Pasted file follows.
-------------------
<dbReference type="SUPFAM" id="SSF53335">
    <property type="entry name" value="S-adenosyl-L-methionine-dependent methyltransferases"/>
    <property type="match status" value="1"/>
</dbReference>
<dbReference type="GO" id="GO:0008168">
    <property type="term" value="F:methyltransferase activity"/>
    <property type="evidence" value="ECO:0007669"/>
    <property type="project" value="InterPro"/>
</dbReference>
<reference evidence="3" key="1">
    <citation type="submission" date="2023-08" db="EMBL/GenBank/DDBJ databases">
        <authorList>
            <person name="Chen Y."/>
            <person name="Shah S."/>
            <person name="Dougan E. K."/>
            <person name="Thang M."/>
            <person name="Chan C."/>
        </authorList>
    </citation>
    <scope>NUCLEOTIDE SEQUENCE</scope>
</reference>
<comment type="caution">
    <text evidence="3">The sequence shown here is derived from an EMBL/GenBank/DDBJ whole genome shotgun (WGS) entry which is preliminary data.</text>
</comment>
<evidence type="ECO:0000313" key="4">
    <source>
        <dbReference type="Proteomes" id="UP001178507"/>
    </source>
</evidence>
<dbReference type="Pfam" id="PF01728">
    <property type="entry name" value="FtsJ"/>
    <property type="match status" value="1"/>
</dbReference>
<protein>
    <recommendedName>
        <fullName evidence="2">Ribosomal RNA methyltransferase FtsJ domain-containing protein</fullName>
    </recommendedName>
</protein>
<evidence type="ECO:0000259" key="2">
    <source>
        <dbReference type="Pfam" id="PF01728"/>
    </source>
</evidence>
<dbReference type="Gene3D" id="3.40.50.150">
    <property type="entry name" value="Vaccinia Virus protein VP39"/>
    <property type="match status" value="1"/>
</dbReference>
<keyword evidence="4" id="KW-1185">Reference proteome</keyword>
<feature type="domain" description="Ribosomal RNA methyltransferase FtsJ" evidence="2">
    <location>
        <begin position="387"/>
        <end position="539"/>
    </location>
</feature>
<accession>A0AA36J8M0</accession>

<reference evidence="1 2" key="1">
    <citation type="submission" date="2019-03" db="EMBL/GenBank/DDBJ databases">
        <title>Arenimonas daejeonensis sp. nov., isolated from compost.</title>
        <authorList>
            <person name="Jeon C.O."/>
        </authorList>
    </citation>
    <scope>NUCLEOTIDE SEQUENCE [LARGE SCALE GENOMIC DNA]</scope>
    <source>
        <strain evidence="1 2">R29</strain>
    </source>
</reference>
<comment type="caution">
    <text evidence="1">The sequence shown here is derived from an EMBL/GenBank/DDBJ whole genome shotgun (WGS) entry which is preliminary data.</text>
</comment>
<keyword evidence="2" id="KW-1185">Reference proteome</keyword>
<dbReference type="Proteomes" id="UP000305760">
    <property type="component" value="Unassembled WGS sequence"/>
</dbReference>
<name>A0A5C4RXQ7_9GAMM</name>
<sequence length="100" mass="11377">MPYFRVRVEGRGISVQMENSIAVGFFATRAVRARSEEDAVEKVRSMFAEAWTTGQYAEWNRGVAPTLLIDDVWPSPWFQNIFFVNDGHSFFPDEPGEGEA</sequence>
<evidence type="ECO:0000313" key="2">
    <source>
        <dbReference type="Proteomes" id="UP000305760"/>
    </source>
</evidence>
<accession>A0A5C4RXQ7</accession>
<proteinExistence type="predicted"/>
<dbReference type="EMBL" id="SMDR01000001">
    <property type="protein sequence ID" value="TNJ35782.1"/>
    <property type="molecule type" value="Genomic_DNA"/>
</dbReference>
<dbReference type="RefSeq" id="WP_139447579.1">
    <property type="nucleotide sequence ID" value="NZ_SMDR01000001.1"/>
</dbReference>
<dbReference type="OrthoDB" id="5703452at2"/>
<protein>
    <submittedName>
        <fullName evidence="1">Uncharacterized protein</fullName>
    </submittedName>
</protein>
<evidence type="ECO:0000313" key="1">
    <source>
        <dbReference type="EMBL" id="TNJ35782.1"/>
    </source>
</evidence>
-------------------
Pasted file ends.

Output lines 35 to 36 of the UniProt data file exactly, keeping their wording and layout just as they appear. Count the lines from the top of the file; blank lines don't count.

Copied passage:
    <recommendedName>
        <fullName evidence="2">Ribosomal RNA methyltransferase FtsJ domain-containing protein</fullName>